Bauhaus-Universität Weimar

Experimental Psychology: A Manual of Laboratory Practice, Vol. II: Quantitative Experiments, part 2: Instructor's Manual
Titchener, Edward B.
The Metrie Methods 
gradation (or the rate of continuous change) of rl is regulated by E\ O 
knows nothing of it. Moreover, the nature of the gradation is exactly 
recorded, so that the series can be repeated under precisely the same 
conditions. In our combined method, O adjusts rx for himself, and there 
is no guarantee that he can reproduce his adjustment in any later test. 
The psychological conditions of the judgment of disappearing difference 
are thus widely divergent in the two cases ; and with the difference in 
conditions goes a difference in psychological value. 
Again, our new method is, at the best, an incomplete application of 
the method of limits. For the method of limits determines not only the 
point of disappearing difference, Lut also the point of just noticeable 
difference. While, therefore, the method of limits can give us the values 
exl and el%—if those values are desired,—the combined method is unable 
to furnish the values Aru and Arh characteristic of the method of limits. 
The advantage is all on the side of the latter method ; the combined 
method has no raison d'être. 
' Not even as affording a measure of the j. u. d. ?’ No ! For we, do 
not really determine the rx that is j. u. or <(( r. Starting from rl |<(| 
r, we determine the lower limit of j. u. d. Starting from ^ |^>j r, we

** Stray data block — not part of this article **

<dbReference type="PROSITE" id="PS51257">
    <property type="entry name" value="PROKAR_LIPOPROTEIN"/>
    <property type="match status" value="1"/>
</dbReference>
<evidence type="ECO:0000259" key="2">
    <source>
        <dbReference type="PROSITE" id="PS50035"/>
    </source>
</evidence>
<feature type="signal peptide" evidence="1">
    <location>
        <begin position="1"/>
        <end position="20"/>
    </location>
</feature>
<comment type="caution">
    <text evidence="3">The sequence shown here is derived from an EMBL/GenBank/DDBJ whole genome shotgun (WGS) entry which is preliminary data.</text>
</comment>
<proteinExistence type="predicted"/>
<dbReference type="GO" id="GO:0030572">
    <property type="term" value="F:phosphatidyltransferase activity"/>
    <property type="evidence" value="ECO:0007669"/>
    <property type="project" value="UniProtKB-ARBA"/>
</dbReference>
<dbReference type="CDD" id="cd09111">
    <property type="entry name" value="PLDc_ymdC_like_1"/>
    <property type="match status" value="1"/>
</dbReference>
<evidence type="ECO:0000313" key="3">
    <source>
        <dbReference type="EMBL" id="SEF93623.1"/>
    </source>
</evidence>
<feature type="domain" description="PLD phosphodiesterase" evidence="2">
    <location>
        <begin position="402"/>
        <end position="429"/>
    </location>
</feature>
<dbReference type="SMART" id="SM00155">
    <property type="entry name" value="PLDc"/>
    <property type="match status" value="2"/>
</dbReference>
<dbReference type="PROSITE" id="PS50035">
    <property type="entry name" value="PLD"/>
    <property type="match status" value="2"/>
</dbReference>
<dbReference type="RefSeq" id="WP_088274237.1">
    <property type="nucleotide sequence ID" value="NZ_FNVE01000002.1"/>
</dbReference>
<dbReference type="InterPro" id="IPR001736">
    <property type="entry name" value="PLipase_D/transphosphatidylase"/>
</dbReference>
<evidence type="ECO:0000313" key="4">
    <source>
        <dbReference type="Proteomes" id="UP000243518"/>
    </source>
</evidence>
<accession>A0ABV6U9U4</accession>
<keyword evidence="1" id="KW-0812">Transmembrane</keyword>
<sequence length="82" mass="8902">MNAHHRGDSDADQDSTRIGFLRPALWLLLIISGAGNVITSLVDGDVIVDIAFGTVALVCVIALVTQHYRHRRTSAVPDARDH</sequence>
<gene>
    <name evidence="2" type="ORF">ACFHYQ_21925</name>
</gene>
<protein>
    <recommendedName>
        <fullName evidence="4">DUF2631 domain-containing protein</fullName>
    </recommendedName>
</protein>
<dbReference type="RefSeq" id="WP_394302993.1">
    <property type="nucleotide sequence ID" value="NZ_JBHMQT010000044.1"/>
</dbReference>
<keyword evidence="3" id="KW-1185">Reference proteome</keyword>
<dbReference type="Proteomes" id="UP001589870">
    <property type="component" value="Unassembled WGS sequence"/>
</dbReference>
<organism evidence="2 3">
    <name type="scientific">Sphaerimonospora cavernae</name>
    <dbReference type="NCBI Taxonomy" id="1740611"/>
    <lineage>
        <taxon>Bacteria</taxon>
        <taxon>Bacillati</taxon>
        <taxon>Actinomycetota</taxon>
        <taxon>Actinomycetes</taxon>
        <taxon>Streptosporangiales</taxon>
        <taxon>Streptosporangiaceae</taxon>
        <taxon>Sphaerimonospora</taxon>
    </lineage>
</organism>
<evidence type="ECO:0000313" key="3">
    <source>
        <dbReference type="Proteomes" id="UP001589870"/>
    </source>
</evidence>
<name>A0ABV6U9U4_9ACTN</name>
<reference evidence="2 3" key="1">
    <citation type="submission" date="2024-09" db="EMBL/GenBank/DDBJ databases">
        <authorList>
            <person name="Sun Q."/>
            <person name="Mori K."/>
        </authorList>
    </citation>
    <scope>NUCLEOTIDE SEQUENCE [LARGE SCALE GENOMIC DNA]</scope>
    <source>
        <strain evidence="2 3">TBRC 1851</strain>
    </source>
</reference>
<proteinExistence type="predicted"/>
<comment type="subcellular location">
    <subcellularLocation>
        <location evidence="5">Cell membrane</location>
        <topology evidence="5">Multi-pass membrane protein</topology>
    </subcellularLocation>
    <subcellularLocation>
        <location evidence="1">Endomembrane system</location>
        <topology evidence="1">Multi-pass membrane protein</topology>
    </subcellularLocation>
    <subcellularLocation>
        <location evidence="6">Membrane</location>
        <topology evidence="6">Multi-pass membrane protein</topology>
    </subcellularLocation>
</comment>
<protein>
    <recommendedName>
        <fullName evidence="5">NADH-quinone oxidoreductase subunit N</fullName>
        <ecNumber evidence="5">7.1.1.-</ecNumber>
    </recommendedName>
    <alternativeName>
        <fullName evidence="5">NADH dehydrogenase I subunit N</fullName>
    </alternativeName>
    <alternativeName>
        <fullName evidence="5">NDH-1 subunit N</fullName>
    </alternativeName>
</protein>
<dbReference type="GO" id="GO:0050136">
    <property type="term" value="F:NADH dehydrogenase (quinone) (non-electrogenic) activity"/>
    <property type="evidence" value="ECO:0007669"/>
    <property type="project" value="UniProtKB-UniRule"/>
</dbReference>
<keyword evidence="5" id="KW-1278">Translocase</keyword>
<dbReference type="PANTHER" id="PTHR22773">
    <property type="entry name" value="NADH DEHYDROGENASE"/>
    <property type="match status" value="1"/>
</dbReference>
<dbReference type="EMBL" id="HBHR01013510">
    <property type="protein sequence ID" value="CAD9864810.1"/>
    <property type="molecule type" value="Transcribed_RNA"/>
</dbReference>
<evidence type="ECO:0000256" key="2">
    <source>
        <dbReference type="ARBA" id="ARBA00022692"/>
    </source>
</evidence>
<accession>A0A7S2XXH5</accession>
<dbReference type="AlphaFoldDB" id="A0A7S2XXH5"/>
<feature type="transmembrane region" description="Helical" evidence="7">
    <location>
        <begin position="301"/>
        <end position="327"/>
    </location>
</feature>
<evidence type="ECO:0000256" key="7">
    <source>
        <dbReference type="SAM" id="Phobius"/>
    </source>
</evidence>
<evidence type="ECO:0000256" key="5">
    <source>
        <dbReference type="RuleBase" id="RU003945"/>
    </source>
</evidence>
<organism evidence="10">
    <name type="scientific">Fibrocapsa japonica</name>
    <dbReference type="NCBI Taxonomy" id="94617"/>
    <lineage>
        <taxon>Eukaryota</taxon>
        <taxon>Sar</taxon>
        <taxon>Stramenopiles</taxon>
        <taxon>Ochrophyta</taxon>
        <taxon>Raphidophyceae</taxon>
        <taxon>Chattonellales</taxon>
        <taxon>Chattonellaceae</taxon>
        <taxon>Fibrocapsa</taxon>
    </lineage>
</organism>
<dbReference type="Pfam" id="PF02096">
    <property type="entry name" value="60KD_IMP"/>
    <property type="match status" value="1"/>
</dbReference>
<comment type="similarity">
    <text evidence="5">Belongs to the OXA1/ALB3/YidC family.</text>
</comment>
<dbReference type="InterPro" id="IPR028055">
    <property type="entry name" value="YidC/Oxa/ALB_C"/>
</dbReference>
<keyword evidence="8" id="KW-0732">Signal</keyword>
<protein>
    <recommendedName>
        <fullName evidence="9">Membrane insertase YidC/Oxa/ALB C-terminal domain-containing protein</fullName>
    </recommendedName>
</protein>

determine the upper limit of j. u. d. But these are not the upper and lower 
limits of one and the same j. u. d. The lower limit is the lower limit of 
an ascending j. u. d. ; the difference r — rx is referable, not to r, but to 
rv The upper limit is the upper limit of a descending j. u. d. ; the 
difference rt—r is referable, not to rlt but to r. We ought by rights, in 
our ^ adjustments, to determine the first point of equality and the last 
point of equality of r and ru and then to strike the average. Similarly, 
we ought, in our ^J, adjustments, to determine both the first and the last 
points of equality, and to average. As the j. n. d. is the mean between 
first difference and disappearing difference, so is the j. u. d. the mean 
between disappearing difference and last equality. Why, then, do we 
not seek to determine this mean ? Simply because the determination is 
impracticable. We can, without too great difficulty, arrest the moving 
screen at the point where rl first seems equal to r. But if we try to find 
the point at which rl last seems equal to r, we either stop timidly at 
some point within the zone of equality, or we overshoot the mark and 
stop only at some point of positive difference. 
This latter criticism may, perhaps, be discounted in practice. The 
twoj. u. d. will, very probably, overlap ; 'and the averaging of the 'J' and 
^ values would not lead to any considerable error. Still, the theoretical 
error remains. And in view of the imperfections of the method, taken 
as a whole, we may surely say, without hesitation, that it is not worth pre¬ 
serving. If one is forced for any reason to work by oneself, the combined


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